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The IBR is a publication of the Indiana Business Research Center at IU's Kelley School of Business.

Executive Editor, Carol O. Rogers
Managing Editor, Brittany L. Hotchkiss

Financial Forecast

Kelley School of Business, Indiana University, Bloomington

Kelley School of Business, Indiana University, Indianapolis

Kelley School of Business, Indiana University, Bloomington

How times have changed. The new mantra from Wall Street is that sex, drugs, and rock and roll have now been replaced by the three P’s: pensions, Porsches, and a place on the beach. As college professors, our dean ensures that we don’t get paid enough to buy a Porsche—much less a place on the beach. But everyone is concerned about pensions and investment performance, so let’s turn our attention to the financial outlook.

The year 2005 has been interesting. We’ve had everything from the White Sox to oil shocks. We’ve had bankruptcies in airlines and auto parts and huge losses from hurricanes. We’ve had creeping inflation and soon we’ll have a new Fed chairman.

Despite all of this, the economy is like the Energizer Bunny®: it keeps going and going. Since our forecast a year ago, gross domestic product (GDP) has increased at an annual rate of about 3.6 percent. This was on the high end of our forecast range and has translated into strong earnings growth. From the third quarter of 2004 to the third quarter of 2005, earnings for the S&P 500 were up 15 percent.

The equity markets have followed suit, albeit a bit more cautiously. Over the past twelve months, the S&P 500 is up about 7.5 percent and the NASDAQ Composite is up about 6 percent. On a year-to-date basis, however, the stock market has been essentially flat, so all the gains over the past twelve months came from November and December 2004.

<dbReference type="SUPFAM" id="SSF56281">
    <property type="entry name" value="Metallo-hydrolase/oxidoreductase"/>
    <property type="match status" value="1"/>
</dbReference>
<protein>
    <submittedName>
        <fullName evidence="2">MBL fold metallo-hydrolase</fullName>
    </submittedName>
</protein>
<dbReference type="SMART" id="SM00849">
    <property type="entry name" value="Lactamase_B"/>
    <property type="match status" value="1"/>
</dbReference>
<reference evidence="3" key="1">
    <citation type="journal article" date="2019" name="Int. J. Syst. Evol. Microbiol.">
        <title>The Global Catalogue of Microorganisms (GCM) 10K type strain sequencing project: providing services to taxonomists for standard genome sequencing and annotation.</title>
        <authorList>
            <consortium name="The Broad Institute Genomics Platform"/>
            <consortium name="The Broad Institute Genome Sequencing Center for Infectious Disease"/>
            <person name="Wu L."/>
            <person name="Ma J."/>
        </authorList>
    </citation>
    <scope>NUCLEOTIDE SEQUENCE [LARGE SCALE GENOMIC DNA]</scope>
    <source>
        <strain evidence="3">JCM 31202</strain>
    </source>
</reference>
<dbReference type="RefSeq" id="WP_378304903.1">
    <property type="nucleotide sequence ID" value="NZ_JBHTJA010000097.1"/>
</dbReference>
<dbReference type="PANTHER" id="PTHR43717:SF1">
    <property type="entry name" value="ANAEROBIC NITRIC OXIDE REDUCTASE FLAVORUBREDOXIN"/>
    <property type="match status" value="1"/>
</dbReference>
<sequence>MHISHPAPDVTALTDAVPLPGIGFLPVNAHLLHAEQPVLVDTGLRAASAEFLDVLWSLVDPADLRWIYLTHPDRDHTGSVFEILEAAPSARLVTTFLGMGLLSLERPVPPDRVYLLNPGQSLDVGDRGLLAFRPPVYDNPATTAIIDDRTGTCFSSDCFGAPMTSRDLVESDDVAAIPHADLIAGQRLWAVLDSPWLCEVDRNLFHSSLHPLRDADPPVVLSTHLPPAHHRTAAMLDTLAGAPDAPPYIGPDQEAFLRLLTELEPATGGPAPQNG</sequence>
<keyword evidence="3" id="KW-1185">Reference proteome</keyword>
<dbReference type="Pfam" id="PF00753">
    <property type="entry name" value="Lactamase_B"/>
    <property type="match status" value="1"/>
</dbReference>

Two factors have contributed to this lackluster performance. Over the past year, the federal funds rate has risen from 1.75 percent to 4 percent (see Figure 1), and the prime rate has increased from 4.75 percent to 6.75 percent. Higher interest rates make it more costly for firms to finance their expansions, and higher discount rates reduce the value of future earnings. The long-term rates have also risen, but at a slower rate. The yield on the benchmark ten-year Treasury bond rose from 4.1 percent to 4.6 percent and the average rate on thirty-year mortgages increased from 5.7 percent to 6.3 percent.

Figure 1
Monthly Federal Funds Rate over Time, July 1954 to September 2005

Figure 1

Another factor is compression of the price-earnings (P/E) ratio, which measures the price an investor needs to pay to acquire $1 of company earnings. Firms with high P/E ratios have strong growth prospects. A decrease in the P/E ratio means that investors are less optimistic about future growth or have become more risk averse about the stock market in general. From the third quarter of 2004 to the third quarter of 2005, the P/E for the S&P 500 declined from 19.3 to 17.8. This is above the long-term historical average of about 16, but below 24, the average over the last fifteen years.

Outlook for 2006

Our projection is that the stock market will provide a decent return this year, although less than the historical average of about 12 percent. Several factors lead us to this projection for 2006.

We expect that short-term and long-term interest rates will rise in 2006. The Fed increased short-term rates by 25 basis points at the December 2005 Federal Open Market Committee meeting. We expect at least one additional increase in 2006, bringing short term rates to 4.5 percent and the prime rate to 7.5 percent. Increases beyond this will depend on rate of inflation. The Fed seems to have a comfort zone of 1 percent to 2 percent for inflation. We are currently close to the 2 percent boundary, and if our inflation forecast of 3 percent is realized, then we will see additional increases in the federal funds rate. An important factor for inflation is the price of energy. In the past two years, oil has risen from about $28 per barrel to about $65 per barrel. If this trend continues, inflationary pressures are unlikely to abate.